By allowing ads to appear on this site, you support the local businesses who, in turn, support great journalism.
3 options laid out for new Enota school
Another discussion likely to be held this month
Gainesville Ciy School Board members discusss the plans for the cosntruction of a new Enota Elementary Tuesday night at the school board offices. Architects Lindsay Pope Brayfield Clifford & Associates showed board members several construction layouts.

A new school for Enota was the subject of more than an hour of talking at Monday’s Gainesville Board of Education meeting, and another “open forum” session will be set.

No decisions were made, or discussed, about possible building plans.

The architects and engineers outlined the plans thus far — discussing three options, with three price tags.

A new building for Enota was announced last winter and ran into considerable controversy because it would destroy the Smartville garden, which was built largely by community volunteers.

The options outlined were the original plan, which would lower the current school site by nearly six feet; a version which would lower the site by 1.9 feet and would put bus traffic behind the school and car traffic in the front; and a site that would grade the site, fill in the current playground and create a new garden in an L-shape around the gym.

All three versions would create a two-story building with 60 classrooms.

Questions dealt with grading of the site, a retention pond on the back southern edge of the property and the traffic and parking spaces. None of the questions involved the building or its design.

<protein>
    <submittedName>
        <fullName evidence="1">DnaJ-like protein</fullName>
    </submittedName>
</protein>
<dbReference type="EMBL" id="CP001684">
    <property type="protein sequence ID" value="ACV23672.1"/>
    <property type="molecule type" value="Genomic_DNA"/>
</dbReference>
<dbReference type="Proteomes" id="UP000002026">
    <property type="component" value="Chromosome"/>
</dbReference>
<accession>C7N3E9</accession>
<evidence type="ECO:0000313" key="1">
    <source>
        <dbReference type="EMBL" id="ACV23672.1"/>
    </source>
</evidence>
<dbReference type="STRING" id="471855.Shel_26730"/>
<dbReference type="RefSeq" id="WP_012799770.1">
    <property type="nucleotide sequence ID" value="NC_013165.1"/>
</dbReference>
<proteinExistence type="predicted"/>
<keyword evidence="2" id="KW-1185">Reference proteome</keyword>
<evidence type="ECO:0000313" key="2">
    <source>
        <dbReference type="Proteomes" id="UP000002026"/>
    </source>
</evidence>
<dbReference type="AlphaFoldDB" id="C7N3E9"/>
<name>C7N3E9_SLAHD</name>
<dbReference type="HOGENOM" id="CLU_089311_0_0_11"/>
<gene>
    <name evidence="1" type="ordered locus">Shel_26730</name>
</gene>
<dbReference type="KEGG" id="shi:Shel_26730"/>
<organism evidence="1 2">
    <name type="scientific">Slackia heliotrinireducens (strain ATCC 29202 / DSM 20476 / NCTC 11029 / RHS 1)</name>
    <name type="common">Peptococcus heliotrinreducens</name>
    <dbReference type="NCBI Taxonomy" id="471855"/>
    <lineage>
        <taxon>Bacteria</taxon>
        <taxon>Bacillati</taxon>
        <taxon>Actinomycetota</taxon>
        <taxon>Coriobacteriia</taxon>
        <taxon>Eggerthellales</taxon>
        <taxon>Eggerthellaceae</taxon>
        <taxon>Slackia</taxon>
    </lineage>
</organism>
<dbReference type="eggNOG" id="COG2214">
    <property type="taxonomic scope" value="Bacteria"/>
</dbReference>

The board agreed at its retreat Aug. 13 that it would meet with the architects and engineers and ask questions it had been asked by community members. However, no public questions or discussion was allowed.

Mark Fockele, one of the designers of the garden and one of the leaders in questioning the plans for a new building, said after the meeting that “a dialogue is needed” — questions back and forth between architects, board members and community members. He said the content of the meeting would have “taken a much different direction” if questions had been allowed.

Board Chair Delores Diaz had three suggested dates for the open forum — Sept. 12, 15 or 20 — but board members did not discuss them.

Board member Sammy Smith asked that the presentation made by the architects and engineers be put on the school district’s website for public comment.

Superintendent Wanda Creel suggested the presentation also might include a way for members of the public to ask questions or make comments about the information.

Board member John Filson asked what format the next meeting would take. He suggested “a dialogue before we begin a formal presentation.”

Tommy Wiley, with Carroll McDaniel, the construction firm that would build the building, pointed out the three options presented would be about $18 million, $18.1 million or $17.3 million, respectively.

Steve Duren, who is with McFarland and Dyer, engineers for the project, said the grading of the site to lower it six feet is necessary for bus safety.

Bus traffic would be moved from coming off of Enota Drive in front of the school to the east side, and that is a steeper area to get onto the site. He said grading the site would allow buses to come off the street on the side and circle in front of the building without scraping the back of the bus.

If the site were reduced by less — 1.9 feet — the bus traffic would be moved to the west side of the building and circle around the rear. Car traffic would then come off the east side and circle to the front of the building.

Regional events